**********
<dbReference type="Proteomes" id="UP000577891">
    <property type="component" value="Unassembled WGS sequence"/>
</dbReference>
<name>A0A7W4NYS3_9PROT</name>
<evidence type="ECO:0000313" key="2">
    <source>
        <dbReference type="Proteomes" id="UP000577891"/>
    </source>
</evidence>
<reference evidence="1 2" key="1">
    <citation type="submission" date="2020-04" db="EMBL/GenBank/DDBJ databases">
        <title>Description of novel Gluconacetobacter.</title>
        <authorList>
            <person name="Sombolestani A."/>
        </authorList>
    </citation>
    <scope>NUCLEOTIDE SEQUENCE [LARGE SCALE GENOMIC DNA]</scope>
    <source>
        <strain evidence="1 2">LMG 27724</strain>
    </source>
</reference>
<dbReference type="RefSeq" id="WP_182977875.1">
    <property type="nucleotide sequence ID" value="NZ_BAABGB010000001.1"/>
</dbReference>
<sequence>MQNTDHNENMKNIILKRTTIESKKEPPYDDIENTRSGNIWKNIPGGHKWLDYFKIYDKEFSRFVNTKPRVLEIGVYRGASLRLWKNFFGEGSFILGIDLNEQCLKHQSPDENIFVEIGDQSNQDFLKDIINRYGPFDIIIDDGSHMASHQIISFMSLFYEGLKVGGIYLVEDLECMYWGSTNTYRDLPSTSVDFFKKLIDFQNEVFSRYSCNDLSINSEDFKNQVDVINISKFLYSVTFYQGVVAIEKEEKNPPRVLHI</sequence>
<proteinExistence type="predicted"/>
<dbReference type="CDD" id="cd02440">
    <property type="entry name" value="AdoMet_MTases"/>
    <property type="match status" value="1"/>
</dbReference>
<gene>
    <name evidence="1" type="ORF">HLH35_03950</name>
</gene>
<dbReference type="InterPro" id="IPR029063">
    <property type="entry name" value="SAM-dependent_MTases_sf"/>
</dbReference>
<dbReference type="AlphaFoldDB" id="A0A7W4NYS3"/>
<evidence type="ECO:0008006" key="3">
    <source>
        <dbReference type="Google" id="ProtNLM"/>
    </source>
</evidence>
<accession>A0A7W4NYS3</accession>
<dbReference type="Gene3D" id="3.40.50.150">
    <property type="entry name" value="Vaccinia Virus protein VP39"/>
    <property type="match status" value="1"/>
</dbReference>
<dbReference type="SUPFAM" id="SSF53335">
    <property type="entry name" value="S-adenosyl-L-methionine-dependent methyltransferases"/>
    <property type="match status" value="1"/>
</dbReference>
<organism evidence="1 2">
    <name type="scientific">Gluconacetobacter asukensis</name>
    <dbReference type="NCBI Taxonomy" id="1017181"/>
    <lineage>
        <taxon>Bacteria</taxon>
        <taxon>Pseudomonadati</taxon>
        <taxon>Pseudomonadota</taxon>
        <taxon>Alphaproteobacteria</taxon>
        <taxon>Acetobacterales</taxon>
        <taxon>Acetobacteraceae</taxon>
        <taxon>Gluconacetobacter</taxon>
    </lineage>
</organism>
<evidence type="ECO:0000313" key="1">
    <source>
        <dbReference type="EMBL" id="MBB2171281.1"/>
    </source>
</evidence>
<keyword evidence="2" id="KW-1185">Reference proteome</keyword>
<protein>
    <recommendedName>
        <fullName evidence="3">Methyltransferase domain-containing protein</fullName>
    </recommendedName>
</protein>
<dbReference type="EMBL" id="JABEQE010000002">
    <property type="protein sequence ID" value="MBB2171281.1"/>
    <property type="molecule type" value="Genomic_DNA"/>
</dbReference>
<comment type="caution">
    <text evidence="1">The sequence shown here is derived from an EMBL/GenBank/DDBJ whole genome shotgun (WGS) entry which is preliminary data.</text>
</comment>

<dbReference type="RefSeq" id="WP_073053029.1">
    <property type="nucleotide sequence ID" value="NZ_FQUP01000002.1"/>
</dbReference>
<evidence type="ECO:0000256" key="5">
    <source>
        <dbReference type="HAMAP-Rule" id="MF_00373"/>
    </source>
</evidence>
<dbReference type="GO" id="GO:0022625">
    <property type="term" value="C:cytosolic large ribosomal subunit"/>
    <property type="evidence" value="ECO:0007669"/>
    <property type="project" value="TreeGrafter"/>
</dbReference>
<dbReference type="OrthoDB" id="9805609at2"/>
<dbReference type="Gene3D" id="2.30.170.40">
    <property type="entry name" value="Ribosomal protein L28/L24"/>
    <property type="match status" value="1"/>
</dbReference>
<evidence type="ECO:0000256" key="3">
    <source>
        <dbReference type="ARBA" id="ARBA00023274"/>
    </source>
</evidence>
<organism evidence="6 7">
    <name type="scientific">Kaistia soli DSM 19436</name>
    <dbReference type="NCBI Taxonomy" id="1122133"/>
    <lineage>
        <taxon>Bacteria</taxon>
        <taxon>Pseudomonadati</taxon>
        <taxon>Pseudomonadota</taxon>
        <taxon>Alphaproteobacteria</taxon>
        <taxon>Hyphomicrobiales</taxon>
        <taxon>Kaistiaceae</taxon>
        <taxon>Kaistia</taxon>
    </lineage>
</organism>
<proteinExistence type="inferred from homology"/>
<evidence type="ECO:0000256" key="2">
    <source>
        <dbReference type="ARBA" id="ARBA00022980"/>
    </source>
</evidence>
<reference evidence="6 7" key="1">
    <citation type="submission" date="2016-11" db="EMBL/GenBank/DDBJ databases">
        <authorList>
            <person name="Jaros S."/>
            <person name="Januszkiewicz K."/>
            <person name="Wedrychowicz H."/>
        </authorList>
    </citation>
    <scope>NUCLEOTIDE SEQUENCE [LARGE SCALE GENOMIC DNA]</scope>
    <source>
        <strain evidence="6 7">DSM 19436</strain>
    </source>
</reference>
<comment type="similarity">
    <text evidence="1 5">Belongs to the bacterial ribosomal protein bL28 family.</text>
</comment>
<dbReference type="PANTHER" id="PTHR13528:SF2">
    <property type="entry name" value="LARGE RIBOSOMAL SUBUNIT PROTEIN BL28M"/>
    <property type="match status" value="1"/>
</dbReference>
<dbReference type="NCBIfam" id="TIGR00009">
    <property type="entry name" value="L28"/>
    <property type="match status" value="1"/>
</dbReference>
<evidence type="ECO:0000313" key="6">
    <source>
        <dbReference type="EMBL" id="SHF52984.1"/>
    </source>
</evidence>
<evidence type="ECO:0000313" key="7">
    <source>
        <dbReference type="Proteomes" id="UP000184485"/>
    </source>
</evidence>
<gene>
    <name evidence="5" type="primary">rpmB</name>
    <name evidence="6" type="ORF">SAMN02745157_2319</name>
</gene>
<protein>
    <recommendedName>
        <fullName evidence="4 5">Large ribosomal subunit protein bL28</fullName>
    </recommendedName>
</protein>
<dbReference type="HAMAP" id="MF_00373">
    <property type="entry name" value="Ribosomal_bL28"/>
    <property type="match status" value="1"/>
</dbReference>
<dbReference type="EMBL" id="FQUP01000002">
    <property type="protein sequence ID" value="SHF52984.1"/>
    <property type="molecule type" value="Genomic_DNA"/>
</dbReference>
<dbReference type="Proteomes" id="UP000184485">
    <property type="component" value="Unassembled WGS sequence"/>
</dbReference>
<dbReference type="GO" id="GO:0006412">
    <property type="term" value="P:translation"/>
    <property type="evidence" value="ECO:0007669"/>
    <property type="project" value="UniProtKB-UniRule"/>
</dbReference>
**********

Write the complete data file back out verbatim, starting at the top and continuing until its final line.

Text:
<dbReference type="Proteomes" id="UP000577891">
    <property type="component" value="Unassembled WGS sequence"/>
</dbReference>
<name>A0A7W4NYS3_9PROT</name>
<evidence type="ECO:0000313" key="2">
    <source>
        <dbReference type="Proteomes" id="UP000577891"/>
    </source>
</evidence>
<reference evidence="1 2" key="1">
    <citation type="submission" date="2020-04" db="EMBL/GenBank/DDBJ databases">
        <title>Description of novel Gluconacetobacter.</title>
        <authorList>
            <person name="Sombolestani A."/>
        </authorList>
    </citation>
    <scope>NUCLEOTIDE SEQUENCE [LARGE SCALE GENOMIC DNA]</scope>
    <source>
        <strain evidence="1 2">LMG 27724</strain>
    </source>
</reference>
<dbReference type="RefSeq" id="WP_182977875.1">
    <property type="nucleotide sequence ID" value="NZ_BAABGB010000001.1"/>
</dbReference>
<sequence>MQNTDHNENMKNIILKRTTIESKKEPPYDDIENTRSGNIWKNIPGGHKWLDYFKIYDKEFSRFVNTKPRVLEIGVYRGASLRLWKNFFGEGSFILGIDLNEQCLKHQSPDENIFVEIGDQSNQDFLKDIINRYGPFDIIIDDGSHMASHQIISFMSLFYEGLKVGGIYLVEDLECMYWGSTNTYRDLPSTSVDFFKKLIDFQNEVFSRYSCNDLSINSEDFKNQVDVINISKFLYSVTFYQGVVAIEKEEKNPPRVLHI</sequence>
<proteinExistence type="predicted"/>
<dbReference type="CDD" id="cd02440">
    <property type="entry name" value="AdoMet_MTases"/>
    <property type="match status" value="1"/>
</dbReference>
<gene>
    <name evidence="1" type="ORF">HLH35_03950</name>
</gene>
<dbReference type="InterPro" id="IPR029063">
    <property type="entry name" value="SAM-dependent_MTases_sf"/>
</dbReference>
<dbReference type="AlphaFoldDB" id="A0A7W4NYS3"/>
<evidence type="ECO:0008006" key="3">
    <source>
        <dbReference type="Google" id="ProtNLM"/>
    </source>
</evidence>
<accession>A0A7W4NYS3</accession>
<dbReference type="Gene3D" id="3.40.50.150">
    <property type="entry name" value="Vaccinia Virus protein VP39"/>
    <property type="match status" value="1"/>
</dbReference>
<dbReference type="SUPFAM" id="SSF53335">
    <property type="entry name" value="S-adenosyl-L-methionine-dependent methyltransferases"/>
    <property type="match status" value="1"/>
</dbReference>
<organism evidence="1 2">
    <name type="scientific">Gluconacetobacter asukensis</name>
    <dbReference type="NCBI Taxonomy" id="1017181"/>
    <lineage>
        <taxon>Bacteria</taxon>
        <taxon>Pseudomonadati</taxon>
        <taxon>Pseudomonadota</taxon>
        <taxon>Alphaproteobacteria</taxon>
        <taxon>Acetobacterales</taxon>
        <taxon>Acetobacteraceae</taxon>
        <taxon>Gluconacetobacter</taxon>
    </lineage>
</organism>
<evidence type="ECO:0000313" key="1">
    <source>
        <dbReference type="EMBL" id="MBB2171281.1"/>
    </source>
</evidence>
<keyword evidence="2" id="KW-1185">Reference proteome</keyword>
<protein>
    <recommendedName>
        <fullName evidence="3">Methyltransferase domain-containing protein</fullName>
    </recommendedName>
</protein>
<dbReference type="EMBL" id="JABEQE010000002">
    <property type="protein sequence ID" value="MBB2171281.1"/>
    <property type="molecule type" value="Genomic_DNA"/>
</dbReference>
<comment type="caution">
    <text evidence="1">The sequence shown here is derived from an EMBL/GenBank/DDBJ whole genome shotgun (WGS) entry which is preliminary data.</text>
</comment>

<dbReference type="RefSeq" id="WP_073053029.1">
    <property type="nucleotide sequence ID" value="NZ_FQUP01000002.1"/>
</dbReference>
<evidence type="ECO:0000256" key="5">
    <source>
        <dbReference type="HAMAP-Rule" id="MF_00373"/>
    </source>
</evidence>
<dbReference type="GO" id="GO:0022625">
    <property type="term" value="C:cytosolic large ribosomal subunit"/>
    <property type="evidence" value="ECO:0007669"/>
    <property type="project" value="TreeGrafter"/>
</dbReference>
<dbReference type="OrthoDB" id="9805609at2"/>
<dbReference type="Gene3D" id="2.30.170.40">
    <property type="entry name" value="Ribosomal protein L28/L24"/>
    <property type="match status" value="1"/>
</dbReference>
<evidence type="ECO:0000256" key="3">
    <source>
        <dbReference type="ARBA" id="ARBA00023274"/>
    </source>
</evidence>
<organism evidence="6 7">
    <name type="scientific">Kaistia soli DSM 19436</name>
    <dbReference type="NCBI Taxonomy" id="1122133"/>
    <lineage>
        <taxon>Bacteria</taxon>
        <taxon>Pseudomonadati</taxon>
        <taxon>Pseudomonadota</taxon>
        <taxon>Alphaproteobacteria</taxon>
        <taxon>Hyphomicrobiales</taxon>
        <taxon>Kaistiaceae</taxon>
        <taxon>Kaistia</taxon>
    </lineage>
</organism>
<proteinExistence type="inferred from homology"/>
<evidence type="ECO:0000256" key="2">
    <source>
        <dbReference type="ARBA" id="ARBA00022980"/>
    </source>
</evidence>
<reference evidence="6 7" key="1">
    <citation type="submission" date="2016-11" db="EMBL/GenBank/DDBJ databases">
        <authorList>
            <person name="Jaros S."/>
            <person name="Januszkiewicz K."/>
            <person name="Wedrychowicz H."/>
        </authorList>
    </citation>
    <scope>NUCLEOTIDE SEQUENCE [LARGE SCALE GENOMIC DNA]</scope>
    <source>
        <strain evidence="6 7">DSM 19436</strain>
    </source>
</reference>
<comment type="similarity">
    <text evidence="1 5">Belongs to the bacterial ribosomal protein bL28 family.</text>
</comment>
<dbReference type="PANTHER" id="PTHR13528:SF2">
    <property type="entry name" value="LARGE RIBOSOMAL SUBUNIT PROTEIN BL28M"/>
    <property type="match status" value="1"/>
</dbReference>
<dbReference type="NCBIfam" id="TIGR00009">
    <property type="entry name" value="L28"/>
    <property type="match status" value="1"/>
</dbReference>
<evidence type="ECO:0000313" key="6">
    <source>
        <dbReference type="EMBL" id="SHF52984.1"/>
    </source>
</evidence>
<evidence type="ECO:0000313" key="7">
    <source>
        <dbReference type="Proteomes" id="UP000184485"/>
    </source>
</evidence>
<gene>
    <name evidence="5" type="primary">rpmB</name>
    <name evidence="6" type="ORF">SAMN02745157_2319</name>
</gene>
<protein>
    <recommendedName>
        <fullName evidence="4 5">Large ribosomal subunit protein bL28</fullName>
    </recommendedName>
</protein>
<dbReference type="HAMAP" id="MF_00373">
    <property type="entry name" value="Ribosomal_bL28"/>
    <property type="match status" value="1"/>
</dbReference>
<dbReference type="EMBL" id="FQUP01000002">
    <property type="protein sequence ID" value="SHF52984.1"/>
    <property type="molecule type" value="Genomic_DNA"/>
</dbReference>
<dbReference type="Proteomes" id="UP000184485">
    <property type="component" value="Unassembled WGS sequence"/>
</dbReference>
<dbReference type="GO" id="GO:0006412">
    <property type="term" value="P:translation"/>
    <property type="evidence" value="ECO:0007669"/>
    <property type="project" value="UniProtKB-UniRule"/>
</dbReference>